Wednesday, February 17, 2010

In Mourning for the Old Way of Life

On February 1, 2010, I drove away from the house that I have called home for the last nine months at 7 AM, and looked back at it, knowing that it would be at least six days before I saw the daylight through the windows. I cried.

The most difficult part about starting a new job - one that involves a 45 minute one-way commute - was giving up the flexibility and comfort of working mainly from home. The house I'm living in has an extraordinary view, and on fortunate days in the winter, is full of sunlight from sunrise to late afternoon.

Trading that, and the ability to put in a load of laundry or bake a loaf of bread while I sit at my desk in the sunlight, for a basement office locked far away from any natural light from eight in the morning to four thirty or later at night, almost convinced me I'd made a mistake.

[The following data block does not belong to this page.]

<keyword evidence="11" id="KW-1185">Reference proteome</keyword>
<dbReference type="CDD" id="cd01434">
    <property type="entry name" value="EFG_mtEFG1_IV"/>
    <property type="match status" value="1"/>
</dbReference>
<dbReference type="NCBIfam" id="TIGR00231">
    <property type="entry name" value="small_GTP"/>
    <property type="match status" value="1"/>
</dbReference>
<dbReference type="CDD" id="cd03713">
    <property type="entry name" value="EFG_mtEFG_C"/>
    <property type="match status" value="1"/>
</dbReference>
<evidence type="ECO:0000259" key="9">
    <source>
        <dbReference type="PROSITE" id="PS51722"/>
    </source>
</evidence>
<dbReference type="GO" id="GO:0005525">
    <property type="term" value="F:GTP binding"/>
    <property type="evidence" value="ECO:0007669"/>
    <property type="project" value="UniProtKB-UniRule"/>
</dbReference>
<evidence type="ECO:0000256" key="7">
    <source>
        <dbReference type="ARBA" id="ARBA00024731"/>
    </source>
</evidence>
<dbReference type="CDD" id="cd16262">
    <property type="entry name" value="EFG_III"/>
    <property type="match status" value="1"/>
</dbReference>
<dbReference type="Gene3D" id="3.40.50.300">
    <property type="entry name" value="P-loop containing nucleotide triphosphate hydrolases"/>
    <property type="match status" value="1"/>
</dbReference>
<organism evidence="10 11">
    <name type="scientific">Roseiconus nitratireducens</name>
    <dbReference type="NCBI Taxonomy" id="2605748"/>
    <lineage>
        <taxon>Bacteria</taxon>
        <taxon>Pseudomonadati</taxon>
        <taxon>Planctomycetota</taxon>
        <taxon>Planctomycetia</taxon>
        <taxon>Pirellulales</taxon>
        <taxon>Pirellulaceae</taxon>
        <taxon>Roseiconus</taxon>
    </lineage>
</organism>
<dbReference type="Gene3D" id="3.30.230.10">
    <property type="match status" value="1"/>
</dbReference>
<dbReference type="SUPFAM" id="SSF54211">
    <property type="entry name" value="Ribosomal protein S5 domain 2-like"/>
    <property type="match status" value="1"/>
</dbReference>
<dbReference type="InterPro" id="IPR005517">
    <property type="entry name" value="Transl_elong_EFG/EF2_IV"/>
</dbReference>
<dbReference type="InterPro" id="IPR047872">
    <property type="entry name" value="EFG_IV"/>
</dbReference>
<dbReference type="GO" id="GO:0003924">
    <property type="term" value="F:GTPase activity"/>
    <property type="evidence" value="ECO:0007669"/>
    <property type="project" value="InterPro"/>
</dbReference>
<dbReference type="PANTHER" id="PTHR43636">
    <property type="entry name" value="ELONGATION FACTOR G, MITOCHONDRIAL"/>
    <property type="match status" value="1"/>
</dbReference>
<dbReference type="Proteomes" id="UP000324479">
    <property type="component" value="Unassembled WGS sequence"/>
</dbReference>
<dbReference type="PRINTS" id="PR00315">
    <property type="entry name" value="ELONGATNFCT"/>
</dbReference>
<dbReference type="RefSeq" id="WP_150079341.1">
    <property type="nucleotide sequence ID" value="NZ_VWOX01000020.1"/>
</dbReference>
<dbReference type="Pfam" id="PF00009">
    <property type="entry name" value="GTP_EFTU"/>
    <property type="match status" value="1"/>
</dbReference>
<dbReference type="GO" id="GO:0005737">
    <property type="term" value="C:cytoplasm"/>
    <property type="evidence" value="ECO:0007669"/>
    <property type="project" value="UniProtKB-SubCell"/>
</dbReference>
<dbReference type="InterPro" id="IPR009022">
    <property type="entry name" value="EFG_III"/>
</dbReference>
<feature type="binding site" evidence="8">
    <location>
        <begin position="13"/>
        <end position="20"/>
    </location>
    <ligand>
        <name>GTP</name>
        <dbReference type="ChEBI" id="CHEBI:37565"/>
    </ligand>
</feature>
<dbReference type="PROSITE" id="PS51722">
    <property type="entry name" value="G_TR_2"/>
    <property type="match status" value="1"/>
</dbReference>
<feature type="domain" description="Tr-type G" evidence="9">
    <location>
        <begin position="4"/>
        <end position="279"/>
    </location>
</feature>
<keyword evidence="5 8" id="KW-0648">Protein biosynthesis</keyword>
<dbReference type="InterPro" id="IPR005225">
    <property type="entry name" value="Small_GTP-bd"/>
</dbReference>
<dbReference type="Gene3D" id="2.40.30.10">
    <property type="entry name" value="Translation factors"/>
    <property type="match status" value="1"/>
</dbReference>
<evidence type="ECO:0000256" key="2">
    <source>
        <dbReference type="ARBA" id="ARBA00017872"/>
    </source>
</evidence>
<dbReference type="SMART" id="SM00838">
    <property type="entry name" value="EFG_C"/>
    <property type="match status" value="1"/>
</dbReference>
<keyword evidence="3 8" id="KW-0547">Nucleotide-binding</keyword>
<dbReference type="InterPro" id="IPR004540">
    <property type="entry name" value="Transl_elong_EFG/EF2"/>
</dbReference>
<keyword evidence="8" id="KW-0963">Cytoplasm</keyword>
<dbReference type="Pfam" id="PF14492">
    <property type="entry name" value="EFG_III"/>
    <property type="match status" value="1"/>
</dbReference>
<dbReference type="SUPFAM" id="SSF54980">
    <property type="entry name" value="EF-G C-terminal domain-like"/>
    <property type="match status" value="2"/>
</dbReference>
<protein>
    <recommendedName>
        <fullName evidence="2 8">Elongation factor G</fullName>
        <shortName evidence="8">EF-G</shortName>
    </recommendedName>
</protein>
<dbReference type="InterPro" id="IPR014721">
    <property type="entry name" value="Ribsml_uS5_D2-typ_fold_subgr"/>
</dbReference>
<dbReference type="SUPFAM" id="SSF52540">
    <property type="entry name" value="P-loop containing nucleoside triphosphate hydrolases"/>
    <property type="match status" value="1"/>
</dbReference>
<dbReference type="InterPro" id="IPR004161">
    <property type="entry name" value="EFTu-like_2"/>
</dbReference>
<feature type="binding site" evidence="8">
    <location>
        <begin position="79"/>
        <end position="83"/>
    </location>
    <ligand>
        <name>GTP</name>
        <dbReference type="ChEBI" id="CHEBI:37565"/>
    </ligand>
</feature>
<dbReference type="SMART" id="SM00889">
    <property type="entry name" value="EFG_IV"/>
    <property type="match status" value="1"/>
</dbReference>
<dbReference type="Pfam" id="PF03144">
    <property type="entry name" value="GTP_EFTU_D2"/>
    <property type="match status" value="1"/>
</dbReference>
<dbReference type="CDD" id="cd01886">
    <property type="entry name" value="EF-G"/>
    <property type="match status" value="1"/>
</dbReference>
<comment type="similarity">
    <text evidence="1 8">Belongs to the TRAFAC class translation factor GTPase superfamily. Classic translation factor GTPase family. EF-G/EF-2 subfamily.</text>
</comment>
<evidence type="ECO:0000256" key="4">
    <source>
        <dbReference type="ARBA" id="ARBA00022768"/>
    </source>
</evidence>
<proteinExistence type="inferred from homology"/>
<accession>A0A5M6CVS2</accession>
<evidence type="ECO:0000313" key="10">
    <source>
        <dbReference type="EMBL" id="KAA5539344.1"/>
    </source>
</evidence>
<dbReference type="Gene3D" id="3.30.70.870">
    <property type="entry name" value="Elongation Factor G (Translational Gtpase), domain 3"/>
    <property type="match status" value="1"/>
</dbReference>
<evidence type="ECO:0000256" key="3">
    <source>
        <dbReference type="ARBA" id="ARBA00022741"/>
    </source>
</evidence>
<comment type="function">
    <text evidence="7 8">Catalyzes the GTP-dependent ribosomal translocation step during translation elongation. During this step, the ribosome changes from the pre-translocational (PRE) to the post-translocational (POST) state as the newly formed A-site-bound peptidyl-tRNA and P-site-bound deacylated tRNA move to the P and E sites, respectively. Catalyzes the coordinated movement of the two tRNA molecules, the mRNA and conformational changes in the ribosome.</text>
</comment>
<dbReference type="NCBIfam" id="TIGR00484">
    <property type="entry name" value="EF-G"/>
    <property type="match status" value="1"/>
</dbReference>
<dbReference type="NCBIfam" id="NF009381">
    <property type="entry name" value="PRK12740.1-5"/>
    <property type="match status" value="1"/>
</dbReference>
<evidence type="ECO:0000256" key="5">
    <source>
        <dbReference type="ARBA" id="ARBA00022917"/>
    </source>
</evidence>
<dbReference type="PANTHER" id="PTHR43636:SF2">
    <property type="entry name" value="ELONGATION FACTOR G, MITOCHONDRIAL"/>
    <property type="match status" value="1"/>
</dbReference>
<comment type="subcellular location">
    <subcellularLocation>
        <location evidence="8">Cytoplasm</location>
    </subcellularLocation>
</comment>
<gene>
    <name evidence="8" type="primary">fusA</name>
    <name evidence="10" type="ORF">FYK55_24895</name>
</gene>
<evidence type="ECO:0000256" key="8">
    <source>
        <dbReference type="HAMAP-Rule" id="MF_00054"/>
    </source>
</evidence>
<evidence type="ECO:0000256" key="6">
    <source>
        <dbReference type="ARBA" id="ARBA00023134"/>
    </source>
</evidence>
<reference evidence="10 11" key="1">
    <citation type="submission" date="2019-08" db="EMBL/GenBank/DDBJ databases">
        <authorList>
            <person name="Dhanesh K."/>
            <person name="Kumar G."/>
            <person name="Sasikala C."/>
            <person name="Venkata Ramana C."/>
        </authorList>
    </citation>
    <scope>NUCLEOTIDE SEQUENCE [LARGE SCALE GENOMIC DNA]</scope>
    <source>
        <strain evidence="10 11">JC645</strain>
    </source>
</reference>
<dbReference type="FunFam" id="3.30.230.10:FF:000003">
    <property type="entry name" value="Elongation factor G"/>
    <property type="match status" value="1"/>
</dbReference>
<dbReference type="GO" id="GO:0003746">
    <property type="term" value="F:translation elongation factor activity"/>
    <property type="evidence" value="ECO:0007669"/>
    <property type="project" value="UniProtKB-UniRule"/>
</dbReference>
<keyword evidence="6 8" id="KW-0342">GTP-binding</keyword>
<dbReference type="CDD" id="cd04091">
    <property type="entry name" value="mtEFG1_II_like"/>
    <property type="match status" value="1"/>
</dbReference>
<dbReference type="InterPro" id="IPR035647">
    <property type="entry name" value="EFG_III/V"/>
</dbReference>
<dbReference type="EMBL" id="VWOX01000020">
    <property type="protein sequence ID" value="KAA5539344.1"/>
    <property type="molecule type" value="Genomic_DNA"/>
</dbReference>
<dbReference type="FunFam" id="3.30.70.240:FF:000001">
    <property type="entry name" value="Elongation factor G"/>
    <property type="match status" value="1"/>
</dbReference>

That long last look back was subsumed by days of orientation, organizing the office, and evenings full of music rehearsals. Now, almost three weeks into my job, I know I haven't made a mistake. It is possible to make the basement world a bit more habitable, and I've found the other basement dwellers to be more than welcoming (maybe they're planning to fatten me up and eat me?). Many evenings I've had to kill time and haven't left work until after 5, and for the first week that meant I didn't come up until after dark. Now, I find it disturbing to emerge above ground in the evening to find the late afternoon sun blazing onto the parking lot.

Maybe next year you can hire me to be your groundhog.

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